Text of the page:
TALLAHASSEE — As the Seminole Tribe offers online sports betting in Florida, a fantasy sports dispute intensifies amid efforts by gambling regulators to rein in companies accused of operating potentially betting games illegal.
In September, the Florida Gaming Control Commission sent cease and desist letters to three fantasy sports operators, threatening legal action if the sites did not shut down immediately.
But Sen. Joe Gruters, R-Sarasota, wants the commission to explain why the companies were targeted and clarify why they might be breaking the law when the industry's biggest players — DraftKings and FanDuel — are not. The senator raised these issues in a Dec. 18 letter to the commission's executive director, Lou Trombetta.
Gruters pointed to the cease and desist letters Trombetta sent to Underdog Sports LLC; SidePrize LLC, also known as Performance Predictions LLC, doing business as PrizePicks; and Betr Holdings Inc.
Gruters' letter questioned why “the two largest fantasy sports operators” in Florida had not received similar threats from the commission.
“The letters definitively state that “betting or wagering on the outcome of contests of skill…including betting on fantasy sports, is strictly prohibited and constitutes a misdemeanor.” It should be noted, however, that the commission's public position is less definitive. In the FAQ (frequently asked questions) on the commission's website, it states that “betting on fantasy sports” is “probably not” legal. I am concerned that the commission is applying an interpretation that is not supported by law and that it may apply its interpretation selectively,” Gruters wrote.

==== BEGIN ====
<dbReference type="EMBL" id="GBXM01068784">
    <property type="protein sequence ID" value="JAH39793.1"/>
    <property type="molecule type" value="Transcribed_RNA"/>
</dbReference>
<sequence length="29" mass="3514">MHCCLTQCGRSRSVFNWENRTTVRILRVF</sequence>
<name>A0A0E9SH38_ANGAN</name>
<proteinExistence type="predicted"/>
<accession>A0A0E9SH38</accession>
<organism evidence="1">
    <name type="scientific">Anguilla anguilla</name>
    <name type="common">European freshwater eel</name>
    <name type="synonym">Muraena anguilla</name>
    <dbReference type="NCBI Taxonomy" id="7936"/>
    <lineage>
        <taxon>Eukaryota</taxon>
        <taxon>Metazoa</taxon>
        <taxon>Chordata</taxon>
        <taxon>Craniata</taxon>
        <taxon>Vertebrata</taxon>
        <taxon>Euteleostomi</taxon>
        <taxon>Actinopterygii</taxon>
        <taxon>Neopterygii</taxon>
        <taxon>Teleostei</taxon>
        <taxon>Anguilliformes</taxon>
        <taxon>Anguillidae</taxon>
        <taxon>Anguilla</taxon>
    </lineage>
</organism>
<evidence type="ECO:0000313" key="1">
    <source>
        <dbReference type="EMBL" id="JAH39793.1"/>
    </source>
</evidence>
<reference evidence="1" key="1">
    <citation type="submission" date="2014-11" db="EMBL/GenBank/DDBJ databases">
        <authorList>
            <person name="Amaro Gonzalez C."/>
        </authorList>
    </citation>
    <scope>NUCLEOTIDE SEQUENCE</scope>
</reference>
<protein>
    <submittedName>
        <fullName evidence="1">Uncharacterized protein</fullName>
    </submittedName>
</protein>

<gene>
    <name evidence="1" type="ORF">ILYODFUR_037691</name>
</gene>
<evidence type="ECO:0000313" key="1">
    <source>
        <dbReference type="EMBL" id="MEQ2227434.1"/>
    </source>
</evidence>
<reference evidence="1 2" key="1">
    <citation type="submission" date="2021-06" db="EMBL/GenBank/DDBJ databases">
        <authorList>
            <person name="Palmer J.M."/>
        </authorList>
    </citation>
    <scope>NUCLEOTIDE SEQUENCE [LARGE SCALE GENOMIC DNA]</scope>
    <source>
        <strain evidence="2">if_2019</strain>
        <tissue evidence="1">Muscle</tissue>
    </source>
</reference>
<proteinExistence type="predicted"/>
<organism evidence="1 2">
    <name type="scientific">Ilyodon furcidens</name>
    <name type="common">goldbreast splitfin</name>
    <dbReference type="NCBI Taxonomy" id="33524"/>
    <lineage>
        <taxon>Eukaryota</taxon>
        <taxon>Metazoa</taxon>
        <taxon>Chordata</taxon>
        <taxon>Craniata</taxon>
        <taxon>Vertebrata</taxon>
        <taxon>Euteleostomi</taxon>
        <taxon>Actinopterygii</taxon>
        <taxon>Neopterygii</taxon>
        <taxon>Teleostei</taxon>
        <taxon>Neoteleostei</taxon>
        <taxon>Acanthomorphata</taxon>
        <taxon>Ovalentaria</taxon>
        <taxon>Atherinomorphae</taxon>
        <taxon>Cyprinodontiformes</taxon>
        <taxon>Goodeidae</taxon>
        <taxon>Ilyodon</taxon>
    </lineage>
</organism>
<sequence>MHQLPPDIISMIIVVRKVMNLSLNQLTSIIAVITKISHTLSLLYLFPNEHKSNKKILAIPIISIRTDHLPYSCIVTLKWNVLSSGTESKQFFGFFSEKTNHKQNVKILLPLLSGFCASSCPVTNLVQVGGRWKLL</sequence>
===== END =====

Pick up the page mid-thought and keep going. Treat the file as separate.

Gruters told the News Service of Florida that he spoke with Trombetta about the situation and asked why DraftKings and FanDuel were not being targeted.
“I guess the bigger players didn't get those letters. And so, for me, it's just a question of fairness. I think this should be generalized. I spoke to the general manager about it personally. He was in my office. And I think he said letters were going to come, but I don’t think they’re going out yet,” Gruters said in a phone interview Wednesday.
Gruters said he understands letters will be sent to DraftKings and FanDuel.
The Gaming Commission is “in the process of responding to Senator Gruters' letter,” Eric Carr, the commission's director of external affairs, told the News Service this week.
Months after receiving the cease and desist letters, the three daily fantasy sports operators appear to continue offering games on their apps and websites in Florida.
Questions about fantasy sports companies loom ahead of the 2024 legislative session, which begins Tuesday.
The three companies targeted by the gaming commission have hired a roster of lobbyists, including some of Florida's most prominent lobbyists, such as Nick Iarossi and Ron Book.
Gruters said he offered to introduce a bill to clarify the issue, but was told the commission was still “processing all the information.” Florida has laws regulating gaming activities, but does not have a law specifically addressing fantasy sports.
Meanwhile, Rep. Jason Shoaf, R-Port St. Joe, filed a fantasy sports measure that supporters say would mirror federal law. No Senate version of Shoaf's bill has been filed.
The fantasy sports dispute also comes as the Seminole Tribe has made strides in online sports betting.